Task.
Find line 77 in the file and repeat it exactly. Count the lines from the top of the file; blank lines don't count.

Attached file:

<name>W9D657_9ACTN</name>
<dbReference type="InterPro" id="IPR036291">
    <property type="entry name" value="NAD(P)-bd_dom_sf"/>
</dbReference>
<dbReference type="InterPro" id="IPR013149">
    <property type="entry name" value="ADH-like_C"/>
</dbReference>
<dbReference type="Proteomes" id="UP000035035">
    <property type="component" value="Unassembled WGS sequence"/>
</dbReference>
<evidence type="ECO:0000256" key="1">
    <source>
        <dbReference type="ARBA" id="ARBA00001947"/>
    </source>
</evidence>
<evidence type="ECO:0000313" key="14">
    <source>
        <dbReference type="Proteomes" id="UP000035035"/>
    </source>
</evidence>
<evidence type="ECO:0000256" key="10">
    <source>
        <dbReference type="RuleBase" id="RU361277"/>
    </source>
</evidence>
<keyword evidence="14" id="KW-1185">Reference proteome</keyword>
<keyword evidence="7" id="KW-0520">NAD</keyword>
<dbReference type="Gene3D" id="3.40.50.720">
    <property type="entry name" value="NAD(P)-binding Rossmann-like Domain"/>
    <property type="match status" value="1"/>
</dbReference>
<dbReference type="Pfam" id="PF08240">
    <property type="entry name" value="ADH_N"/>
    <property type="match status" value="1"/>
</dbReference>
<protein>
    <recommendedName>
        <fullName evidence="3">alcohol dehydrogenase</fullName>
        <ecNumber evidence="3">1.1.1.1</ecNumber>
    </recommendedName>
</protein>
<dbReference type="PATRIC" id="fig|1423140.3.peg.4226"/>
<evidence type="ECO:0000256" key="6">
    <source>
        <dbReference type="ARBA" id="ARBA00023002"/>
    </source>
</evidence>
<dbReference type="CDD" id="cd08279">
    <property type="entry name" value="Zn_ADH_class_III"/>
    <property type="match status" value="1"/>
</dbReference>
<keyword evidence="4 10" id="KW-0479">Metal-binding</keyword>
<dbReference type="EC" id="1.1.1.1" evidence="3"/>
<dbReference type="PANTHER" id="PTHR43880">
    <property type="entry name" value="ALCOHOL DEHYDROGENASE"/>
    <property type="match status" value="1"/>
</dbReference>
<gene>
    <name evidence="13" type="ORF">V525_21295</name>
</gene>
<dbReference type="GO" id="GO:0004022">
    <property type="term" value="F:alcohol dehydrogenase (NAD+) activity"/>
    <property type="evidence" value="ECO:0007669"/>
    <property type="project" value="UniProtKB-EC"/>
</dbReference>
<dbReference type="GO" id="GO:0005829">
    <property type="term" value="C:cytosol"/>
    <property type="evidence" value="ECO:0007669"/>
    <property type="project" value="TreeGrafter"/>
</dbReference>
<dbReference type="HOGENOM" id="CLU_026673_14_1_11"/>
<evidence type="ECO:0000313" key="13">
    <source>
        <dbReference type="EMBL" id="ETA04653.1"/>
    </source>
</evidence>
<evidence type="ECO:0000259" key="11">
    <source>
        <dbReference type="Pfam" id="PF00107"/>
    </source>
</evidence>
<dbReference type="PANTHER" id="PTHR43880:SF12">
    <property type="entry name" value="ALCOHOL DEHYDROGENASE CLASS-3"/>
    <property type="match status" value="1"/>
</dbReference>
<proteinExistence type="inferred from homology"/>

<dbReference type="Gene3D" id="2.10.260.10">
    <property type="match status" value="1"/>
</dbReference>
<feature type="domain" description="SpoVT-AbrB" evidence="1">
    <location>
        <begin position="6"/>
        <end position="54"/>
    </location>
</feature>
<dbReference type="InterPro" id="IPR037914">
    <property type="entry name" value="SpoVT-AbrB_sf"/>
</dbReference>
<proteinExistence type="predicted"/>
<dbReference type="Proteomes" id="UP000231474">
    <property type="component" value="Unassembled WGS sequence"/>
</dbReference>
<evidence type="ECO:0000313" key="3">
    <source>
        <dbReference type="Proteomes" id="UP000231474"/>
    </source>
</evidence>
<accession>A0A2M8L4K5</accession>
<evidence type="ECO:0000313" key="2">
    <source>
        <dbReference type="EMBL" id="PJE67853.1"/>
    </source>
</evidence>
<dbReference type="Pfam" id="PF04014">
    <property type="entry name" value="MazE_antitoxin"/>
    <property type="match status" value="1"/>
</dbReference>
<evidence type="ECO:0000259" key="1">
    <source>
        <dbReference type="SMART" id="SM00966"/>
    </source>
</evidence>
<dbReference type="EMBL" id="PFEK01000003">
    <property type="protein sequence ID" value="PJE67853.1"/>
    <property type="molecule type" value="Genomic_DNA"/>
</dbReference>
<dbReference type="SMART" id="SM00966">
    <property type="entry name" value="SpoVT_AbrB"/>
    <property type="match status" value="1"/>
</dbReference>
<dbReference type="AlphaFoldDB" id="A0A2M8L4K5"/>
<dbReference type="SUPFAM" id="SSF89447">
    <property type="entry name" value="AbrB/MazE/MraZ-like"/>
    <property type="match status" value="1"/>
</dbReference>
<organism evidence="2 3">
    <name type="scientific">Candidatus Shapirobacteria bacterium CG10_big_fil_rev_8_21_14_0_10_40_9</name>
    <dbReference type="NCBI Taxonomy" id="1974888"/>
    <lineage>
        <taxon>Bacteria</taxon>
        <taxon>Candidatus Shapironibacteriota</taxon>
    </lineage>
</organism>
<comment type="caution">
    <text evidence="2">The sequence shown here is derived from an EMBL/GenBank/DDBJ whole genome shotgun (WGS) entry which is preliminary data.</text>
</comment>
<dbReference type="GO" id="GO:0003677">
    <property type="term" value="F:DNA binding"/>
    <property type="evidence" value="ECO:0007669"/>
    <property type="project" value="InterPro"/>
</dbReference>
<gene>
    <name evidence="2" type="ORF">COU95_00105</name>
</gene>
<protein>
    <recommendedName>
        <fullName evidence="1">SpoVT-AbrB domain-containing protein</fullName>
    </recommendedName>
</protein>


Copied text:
<evidence type="ECO:0000259" key="11">